Thursday, October 7, 2021

Have you heard of the Chinese wall? Most likely, yes, but now we will talk about The Great Wall of Hercules

The Hercules-Corona Borealis Great Wall or the Great Wall is the largest known structure in the observable universe, measuring approximately 10 billion light-years in length (for perspective, the observable universe is approximately 93 billion light-years in diameter ).

It is located in the constellations of Hercules and the Corona Borealis. It was discovered in 2013 with the Swift satellite and the Femi gramma ray telescope. 

It is said that the great wall of Hercules-Corona Borealis was formed 4 billion ago after the famous Big Bang theory that wall is so large that it occupies almost 11% of the observable universe. It is so called because there is the constellation Hercules and the constellation of the Corona Borealis. If we ask ourselves what is the biggest thing in the universe, we have found it is the Great Wall of Hercules astonishing scientists, because the Universe must be homogeneous on a large scale and not contain a "disorder" of this type, that is, a such a massive concentration of galaxies in a given place. The Great Wall of Hercules Corona Borealis breaks this cosmological rule, so it is necessary to rethink the homogeneity of the distribution of matter in the Universe.

This massive superstructure is a region of the sky seen in the Gamma-ray Burst Dataset (GRB) mapping that has been found to have an unusually higher concentration of GRB with similar distances than the expected average distribution.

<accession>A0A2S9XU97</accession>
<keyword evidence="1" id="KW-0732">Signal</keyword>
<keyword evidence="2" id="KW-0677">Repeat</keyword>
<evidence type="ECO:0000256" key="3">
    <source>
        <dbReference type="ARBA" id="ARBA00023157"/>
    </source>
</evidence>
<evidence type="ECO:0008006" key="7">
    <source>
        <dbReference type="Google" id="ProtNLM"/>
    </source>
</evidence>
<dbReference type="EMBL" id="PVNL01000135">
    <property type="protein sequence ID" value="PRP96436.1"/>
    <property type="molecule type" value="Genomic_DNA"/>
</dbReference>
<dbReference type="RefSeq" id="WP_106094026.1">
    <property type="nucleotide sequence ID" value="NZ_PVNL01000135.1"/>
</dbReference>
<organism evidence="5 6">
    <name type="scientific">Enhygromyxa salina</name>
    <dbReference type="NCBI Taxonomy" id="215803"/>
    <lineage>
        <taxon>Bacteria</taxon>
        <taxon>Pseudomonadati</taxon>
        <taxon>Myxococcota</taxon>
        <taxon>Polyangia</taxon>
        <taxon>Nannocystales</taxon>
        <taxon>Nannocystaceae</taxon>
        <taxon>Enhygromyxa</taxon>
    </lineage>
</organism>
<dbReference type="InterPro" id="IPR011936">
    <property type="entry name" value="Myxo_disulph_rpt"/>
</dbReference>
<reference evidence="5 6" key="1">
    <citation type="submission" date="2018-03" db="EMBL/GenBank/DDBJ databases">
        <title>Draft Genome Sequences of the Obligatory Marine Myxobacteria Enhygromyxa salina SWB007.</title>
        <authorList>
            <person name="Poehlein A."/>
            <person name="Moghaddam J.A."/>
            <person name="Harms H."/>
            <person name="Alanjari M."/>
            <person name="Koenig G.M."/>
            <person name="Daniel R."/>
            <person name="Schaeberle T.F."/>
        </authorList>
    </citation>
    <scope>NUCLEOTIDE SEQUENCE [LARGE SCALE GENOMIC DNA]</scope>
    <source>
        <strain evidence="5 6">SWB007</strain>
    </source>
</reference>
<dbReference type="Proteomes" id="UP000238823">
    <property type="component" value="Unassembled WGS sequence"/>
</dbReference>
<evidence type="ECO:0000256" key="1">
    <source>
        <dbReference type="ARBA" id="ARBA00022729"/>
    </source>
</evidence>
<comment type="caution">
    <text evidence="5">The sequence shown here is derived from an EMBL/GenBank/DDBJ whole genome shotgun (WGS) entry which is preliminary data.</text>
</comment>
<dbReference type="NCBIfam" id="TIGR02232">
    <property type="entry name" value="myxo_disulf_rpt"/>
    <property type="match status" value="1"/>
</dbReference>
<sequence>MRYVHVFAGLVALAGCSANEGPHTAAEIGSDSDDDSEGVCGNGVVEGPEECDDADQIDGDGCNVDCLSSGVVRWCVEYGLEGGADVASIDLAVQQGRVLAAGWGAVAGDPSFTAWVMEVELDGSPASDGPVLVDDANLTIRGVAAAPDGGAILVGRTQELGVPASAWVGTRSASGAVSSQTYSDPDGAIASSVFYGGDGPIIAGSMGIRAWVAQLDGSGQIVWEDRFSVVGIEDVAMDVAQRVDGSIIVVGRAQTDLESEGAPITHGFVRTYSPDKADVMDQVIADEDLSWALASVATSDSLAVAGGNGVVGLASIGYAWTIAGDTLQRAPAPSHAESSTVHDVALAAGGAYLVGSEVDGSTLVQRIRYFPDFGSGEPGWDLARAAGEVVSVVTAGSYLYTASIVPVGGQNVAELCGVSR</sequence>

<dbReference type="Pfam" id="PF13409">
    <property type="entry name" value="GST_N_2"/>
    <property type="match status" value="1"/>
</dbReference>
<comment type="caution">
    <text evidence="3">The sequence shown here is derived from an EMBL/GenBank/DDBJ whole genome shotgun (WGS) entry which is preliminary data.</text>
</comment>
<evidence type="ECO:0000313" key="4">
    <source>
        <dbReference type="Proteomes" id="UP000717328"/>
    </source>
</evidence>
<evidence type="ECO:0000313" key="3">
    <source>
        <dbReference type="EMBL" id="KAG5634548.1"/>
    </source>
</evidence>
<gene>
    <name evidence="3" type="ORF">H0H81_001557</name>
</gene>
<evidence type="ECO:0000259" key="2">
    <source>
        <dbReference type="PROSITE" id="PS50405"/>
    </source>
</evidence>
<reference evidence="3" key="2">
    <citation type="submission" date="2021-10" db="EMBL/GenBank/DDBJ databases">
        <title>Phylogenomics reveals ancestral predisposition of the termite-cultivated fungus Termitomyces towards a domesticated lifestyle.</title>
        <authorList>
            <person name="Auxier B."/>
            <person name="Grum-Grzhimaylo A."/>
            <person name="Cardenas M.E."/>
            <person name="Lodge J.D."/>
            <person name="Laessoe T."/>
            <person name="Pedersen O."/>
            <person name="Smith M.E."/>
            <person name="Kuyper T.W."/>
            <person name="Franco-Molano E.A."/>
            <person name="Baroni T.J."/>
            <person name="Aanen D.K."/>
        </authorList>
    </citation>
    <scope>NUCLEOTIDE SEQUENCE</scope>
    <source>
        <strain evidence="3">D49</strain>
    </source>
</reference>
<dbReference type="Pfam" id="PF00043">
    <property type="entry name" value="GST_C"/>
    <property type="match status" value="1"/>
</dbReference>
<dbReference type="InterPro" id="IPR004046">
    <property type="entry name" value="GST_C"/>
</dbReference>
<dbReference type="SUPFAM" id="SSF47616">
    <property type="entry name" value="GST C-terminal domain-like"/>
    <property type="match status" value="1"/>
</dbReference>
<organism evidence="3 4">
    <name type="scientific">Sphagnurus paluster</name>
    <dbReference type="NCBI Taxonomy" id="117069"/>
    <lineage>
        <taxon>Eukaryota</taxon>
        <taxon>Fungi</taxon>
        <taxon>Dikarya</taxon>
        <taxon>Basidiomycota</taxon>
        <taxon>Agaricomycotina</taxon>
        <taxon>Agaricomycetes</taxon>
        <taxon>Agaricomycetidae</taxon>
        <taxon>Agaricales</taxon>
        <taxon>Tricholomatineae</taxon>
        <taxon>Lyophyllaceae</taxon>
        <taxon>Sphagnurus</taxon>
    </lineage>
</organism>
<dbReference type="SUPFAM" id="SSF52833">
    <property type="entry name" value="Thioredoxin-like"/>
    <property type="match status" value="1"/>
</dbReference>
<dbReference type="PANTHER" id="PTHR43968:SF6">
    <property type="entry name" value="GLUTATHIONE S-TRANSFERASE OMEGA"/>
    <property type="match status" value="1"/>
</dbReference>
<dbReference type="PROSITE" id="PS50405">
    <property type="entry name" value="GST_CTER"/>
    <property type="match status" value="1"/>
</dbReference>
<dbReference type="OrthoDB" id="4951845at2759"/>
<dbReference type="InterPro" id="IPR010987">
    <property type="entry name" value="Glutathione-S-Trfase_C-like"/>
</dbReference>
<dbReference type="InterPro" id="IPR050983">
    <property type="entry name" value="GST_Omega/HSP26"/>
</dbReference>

It was discovered in early November 2013 by a team of American and Hungarian astronomers led by István Horváth, Jon Hakkila, and Zsolt Bagoly while analyzing data from the Swift Gamma-Ray Burst mission, along with other data from ground-based telescopes.

It is the largest known formation in the universe, exceeding the size of the previous Huge-LQG by approximately twice.

The overdensity is in the second, third and fourth galactic quadrants (NQ2, NQ3 and NQ4) of the sky. Therefore, it is located in the northern hemisphere, centered on the border of the constellations Draco and Hercules. The complete grouping consists of about 19 GRBs with the redshift ranges between 1.6 and 2.1.

Photo: NASA / ESA

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